This article published June 21, 2017 discusses a new exhibit of Roman coins at the Israel Museum in Jerusalem
Elagabalus is remembered as one of the most corrupt emperors in Roman history and did not shy from bloodshed. But he is also known for granting rights to women. The coins minted during his years on the throne clearly reflect his desire to shake up the accepted world order. On one side of the coins is the youthful face of the emperor and on the flip side are horses harnessed to a chariot carrying the holy meteorite with the Roman eagle above it. The coin was intended to make it clear that the Syrian god was on his way to join the pantheon of Roman gods.
This coin can now be viewed in a new exhibit at the Israel Museum in Jerusalem, starting on Thursday. ”Faces of Power: Coins from the Victor Adda Collection” displays 75 gold coins of Roman emperors and their wives never shown to the public before.
The collection of gold coins was donated to the Israel Museum by Johanna Adda Cohen, an 89-year-old resident of Rome. Her father, Victor Adda, was a Jewish businessman originally from Egypt and he collected the coins in the first half of the 20th century. When the family moved to Italy from Egypt, they smuggled the coins out in the pockets of relatives and friends.
The exhibition displays 75 coins, a small fraction of the original collection. The collection was divided up between Victor Adda’s four daughters, but because it was originally so enormous, each daughter received what was really an almost full collection in its own right representing all the periods of the Roman Empire.
The oldest coin is of Julius Caesar, who was the first living person to put his portrait on a Roman coin. His decision to use his portrait on coins was a major symbol of the change to one-man rule, and one of the causes of his assassination. On the reverse of a later coin (which is not part of the exhibit), minted by one of the most famous murderers in history, Brutus, can be seen the dagger, a symbol of the assassination.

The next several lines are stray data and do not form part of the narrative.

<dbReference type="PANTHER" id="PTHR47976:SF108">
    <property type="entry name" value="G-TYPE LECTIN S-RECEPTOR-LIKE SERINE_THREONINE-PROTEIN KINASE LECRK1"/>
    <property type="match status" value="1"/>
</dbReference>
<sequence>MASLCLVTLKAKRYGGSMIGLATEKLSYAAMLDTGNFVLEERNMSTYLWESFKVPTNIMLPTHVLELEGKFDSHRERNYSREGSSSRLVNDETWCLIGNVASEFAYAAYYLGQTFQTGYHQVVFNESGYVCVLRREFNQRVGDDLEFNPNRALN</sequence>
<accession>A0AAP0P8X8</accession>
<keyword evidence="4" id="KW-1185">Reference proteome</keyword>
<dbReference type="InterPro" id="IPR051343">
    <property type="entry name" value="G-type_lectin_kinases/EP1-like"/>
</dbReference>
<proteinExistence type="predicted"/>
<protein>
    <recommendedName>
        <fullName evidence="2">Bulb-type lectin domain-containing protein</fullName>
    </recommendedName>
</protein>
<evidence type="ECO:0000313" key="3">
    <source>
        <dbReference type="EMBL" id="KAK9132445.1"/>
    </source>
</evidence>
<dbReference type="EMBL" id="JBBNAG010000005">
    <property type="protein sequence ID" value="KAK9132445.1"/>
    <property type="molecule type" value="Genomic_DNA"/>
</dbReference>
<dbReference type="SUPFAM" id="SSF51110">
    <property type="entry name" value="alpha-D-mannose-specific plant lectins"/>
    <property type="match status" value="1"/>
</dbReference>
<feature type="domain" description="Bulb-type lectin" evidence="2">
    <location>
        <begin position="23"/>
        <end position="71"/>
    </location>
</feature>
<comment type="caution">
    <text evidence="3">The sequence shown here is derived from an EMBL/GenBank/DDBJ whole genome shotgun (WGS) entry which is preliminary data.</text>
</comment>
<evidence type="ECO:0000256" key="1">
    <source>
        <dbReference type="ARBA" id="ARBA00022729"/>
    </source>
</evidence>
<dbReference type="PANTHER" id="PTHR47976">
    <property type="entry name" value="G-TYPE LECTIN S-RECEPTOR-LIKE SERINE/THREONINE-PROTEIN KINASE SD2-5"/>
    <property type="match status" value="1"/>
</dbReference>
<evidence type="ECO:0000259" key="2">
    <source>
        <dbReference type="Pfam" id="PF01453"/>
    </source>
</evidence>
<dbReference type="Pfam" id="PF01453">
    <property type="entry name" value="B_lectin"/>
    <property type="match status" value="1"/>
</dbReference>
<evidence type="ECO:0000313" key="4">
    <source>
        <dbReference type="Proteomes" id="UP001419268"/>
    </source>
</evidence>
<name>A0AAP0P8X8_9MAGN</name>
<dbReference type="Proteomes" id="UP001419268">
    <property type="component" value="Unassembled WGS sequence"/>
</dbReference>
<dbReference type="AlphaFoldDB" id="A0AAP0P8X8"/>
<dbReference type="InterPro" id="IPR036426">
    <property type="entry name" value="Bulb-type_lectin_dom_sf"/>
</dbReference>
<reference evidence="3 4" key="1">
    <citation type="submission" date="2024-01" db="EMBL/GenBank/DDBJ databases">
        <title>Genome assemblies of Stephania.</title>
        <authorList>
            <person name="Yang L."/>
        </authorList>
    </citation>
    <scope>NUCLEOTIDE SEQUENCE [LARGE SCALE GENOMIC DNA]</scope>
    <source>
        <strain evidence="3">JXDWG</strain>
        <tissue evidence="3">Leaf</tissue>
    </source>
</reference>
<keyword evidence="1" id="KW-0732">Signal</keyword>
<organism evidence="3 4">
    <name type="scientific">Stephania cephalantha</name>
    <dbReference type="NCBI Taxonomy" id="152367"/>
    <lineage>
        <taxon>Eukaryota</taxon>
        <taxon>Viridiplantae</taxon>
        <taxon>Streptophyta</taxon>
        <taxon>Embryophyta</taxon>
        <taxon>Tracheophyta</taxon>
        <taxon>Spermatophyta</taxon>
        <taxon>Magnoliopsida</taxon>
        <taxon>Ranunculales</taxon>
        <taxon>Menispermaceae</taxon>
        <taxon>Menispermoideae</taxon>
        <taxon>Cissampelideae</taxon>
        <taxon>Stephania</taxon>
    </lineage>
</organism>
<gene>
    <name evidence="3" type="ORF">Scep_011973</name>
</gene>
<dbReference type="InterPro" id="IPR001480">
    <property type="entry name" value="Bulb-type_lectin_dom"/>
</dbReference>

The portraits are most likely accurate reflections of the way the emperors really looked, without any major attempt to beautify, or “Photoshop” reality. Vespasian, the emperor remembered in Israel mostly for his siege of Jerusalem, is shown as rather ugly and fat with an angry face.
The imperial gold coins were not originally intended for collectors or decoration, but were part of the foundation of the economy of the Roman Empire. “People held on to [the coins] because they knew they would keep their value,” says Gitler. Each gold coin was worth 25 silver coins, and every silver coin was worth 25 bronze coins. Mostly they were made from pure 24-karat gold. The entire exhibition has 518 grams of gold, worth about $22,000 just for the metal content. But the coin collection is worth an estimated $7.5 million.
To read the complete article, see:
Coins of the Realm: Heads (And Tails) of the Roman Empire on Display at Israel Museum
read more: http://www.haaretz.com/archaeology/1.796986
Wayne Homren, Editor
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